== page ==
Weeks ago I received an email about Gibo Teodoro who is running for presidency in the Philippines. I thought it’s worth sharing. The statements have something to say after all. Until this time I haven’t decided yet on whom to vote. I feel sorry about this because election day is just a month away. Please read the actual email below:
Gibo Teodoro: So Much to Answer For
by Peachy Paderna
Saturday, February 27, 2010 at 12:04am
My frustration with Gibo supporters lies in the fact that most of them are educated university students, academics, and professionals. We’re talking about individuals who should have the ability to form insightful opinions, especially on matters of great national and political relevance.
What I notice, though, is that people who are inclined to vote for Gibo are people who are hypereducated . I’m coining this word to strike a contrast between them and Manny Villar’s (mostly) uneducated followers. Do a quick survey of Gibo fans, and you’ll find that an overwhelming number of them aren’t merely intelligent. They’re aware that they’re intelligent, and their intellectual capacity is actually a great source of pride for them.
They support Gibo because at the very core of it, they see him as a peer . As intelligent people, it’s only right that they vote for the intelligent candidate, correct? His professional achievements are enviable: bar topnotcher, Harvard Law graduate, political golden boy. The man even has a pretty wife. And no one will dispute that Gibo has been the most eloquent speaker so far, and in various debates, his wit and rhetoric trump everybody else’s.
Gibo supporters place an inordinately high premium on academic achievement and — I am getting tired of this word — intelligence. There’s nothing wrong with that: I would never vote for an inept candidate, someone whose intelligence I would seriously question.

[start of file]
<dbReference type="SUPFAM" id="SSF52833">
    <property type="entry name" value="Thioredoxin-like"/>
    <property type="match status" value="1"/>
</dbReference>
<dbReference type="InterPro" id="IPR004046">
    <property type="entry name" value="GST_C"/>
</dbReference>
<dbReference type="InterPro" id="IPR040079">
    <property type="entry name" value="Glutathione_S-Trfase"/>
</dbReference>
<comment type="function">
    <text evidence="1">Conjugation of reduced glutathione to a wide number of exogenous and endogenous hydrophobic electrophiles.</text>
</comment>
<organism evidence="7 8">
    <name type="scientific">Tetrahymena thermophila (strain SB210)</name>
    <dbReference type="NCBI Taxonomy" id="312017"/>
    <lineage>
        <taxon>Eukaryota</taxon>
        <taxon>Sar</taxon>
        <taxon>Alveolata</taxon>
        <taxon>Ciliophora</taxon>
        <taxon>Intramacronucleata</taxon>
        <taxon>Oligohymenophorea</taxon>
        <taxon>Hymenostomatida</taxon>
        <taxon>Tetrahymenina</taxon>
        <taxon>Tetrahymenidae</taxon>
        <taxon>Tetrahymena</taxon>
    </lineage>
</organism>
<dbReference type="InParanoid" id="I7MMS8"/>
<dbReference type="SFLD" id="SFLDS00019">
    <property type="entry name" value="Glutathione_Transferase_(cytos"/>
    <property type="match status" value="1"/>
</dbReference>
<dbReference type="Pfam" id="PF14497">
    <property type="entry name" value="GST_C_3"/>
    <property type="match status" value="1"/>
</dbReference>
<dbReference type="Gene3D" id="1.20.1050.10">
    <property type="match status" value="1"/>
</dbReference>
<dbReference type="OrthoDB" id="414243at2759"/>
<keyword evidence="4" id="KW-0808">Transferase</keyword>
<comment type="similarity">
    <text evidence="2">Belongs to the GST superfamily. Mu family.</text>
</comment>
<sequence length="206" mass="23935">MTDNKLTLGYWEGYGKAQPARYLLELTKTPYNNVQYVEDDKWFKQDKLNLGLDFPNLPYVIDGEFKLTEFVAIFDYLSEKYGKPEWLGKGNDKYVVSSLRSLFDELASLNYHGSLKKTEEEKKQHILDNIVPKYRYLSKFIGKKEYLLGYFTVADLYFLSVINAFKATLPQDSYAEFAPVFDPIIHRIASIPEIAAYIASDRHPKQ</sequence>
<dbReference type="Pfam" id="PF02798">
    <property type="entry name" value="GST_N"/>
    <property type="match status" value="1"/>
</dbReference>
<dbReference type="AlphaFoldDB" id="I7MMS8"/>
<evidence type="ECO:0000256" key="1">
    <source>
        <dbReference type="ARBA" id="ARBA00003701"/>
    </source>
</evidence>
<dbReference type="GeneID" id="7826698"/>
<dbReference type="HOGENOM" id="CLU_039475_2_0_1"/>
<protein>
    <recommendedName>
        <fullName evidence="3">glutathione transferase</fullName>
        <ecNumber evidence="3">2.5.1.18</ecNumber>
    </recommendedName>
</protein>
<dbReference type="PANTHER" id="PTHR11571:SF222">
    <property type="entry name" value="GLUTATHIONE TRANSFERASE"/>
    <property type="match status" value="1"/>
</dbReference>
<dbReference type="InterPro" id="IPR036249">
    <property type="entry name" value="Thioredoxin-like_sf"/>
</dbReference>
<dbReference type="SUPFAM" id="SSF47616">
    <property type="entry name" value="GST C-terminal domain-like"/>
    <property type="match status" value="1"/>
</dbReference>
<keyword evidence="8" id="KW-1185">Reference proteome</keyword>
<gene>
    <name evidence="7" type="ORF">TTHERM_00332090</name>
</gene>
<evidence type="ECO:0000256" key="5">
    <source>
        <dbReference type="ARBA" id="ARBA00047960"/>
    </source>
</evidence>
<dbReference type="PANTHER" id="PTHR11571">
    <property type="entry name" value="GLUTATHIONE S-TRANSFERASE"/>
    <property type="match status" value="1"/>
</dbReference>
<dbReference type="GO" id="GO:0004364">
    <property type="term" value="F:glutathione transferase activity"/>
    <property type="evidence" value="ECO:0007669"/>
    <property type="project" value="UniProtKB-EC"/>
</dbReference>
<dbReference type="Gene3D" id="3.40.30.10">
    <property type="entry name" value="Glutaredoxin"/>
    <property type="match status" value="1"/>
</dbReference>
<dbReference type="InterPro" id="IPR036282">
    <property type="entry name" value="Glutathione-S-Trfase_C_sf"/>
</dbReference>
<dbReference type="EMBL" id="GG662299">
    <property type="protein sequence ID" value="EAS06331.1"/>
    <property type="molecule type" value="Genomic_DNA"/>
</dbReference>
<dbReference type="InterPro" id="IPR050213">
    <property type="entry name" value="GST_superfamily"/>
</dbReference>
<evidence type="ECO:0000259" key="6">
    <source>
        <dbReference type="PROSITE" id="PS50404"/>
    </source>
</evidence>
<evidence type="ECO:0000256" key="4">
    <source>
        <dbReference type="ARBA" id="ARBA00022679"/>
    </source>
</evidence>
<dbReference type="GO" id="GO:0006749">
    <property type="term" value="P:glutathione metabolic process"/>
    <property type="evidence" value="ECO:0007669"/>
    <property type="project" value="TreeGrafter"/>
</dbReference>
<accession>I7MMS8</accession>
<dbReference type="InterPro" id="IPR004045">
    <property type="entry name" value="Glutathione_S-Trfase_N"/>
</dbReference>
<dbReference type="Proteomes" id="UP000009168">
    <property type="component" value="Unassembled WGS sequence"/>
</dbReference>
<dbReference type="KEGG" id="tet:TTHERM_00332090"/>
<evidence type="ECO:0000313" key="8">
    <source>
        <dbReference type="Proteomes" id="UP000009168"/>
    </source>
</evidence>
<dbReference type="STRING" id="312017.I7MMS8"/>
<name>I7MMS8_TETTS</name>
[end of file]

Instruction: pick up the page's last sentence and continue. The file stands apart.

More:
However, people who believe in Gibo are forgetting one thing: eloquence, wit, and polished rhetoric does not a good President make . There is a huge crevasse of logic that stands between a man’s intelligence and his ability to effect change in a country that needs it badly; in other words, the former doesn’t necessarily give rise to the latter, despite all appearances.
I know it’s been done countless times before, but I’m going to invoke history again: our most intelligent leaders — Marcos and Arroyo — were also the most reviled, because they did everything they could during their terms to plunder from us and keep themselves above the law. And why did they manage to get away with their thievery for so long? Remember that both Marcos and Arroyo served multiple terms. They were in power longer than they should have been. The reason? They were cunning and brilliant, and they knew how to stay safely ensconced in Malacanang Palace.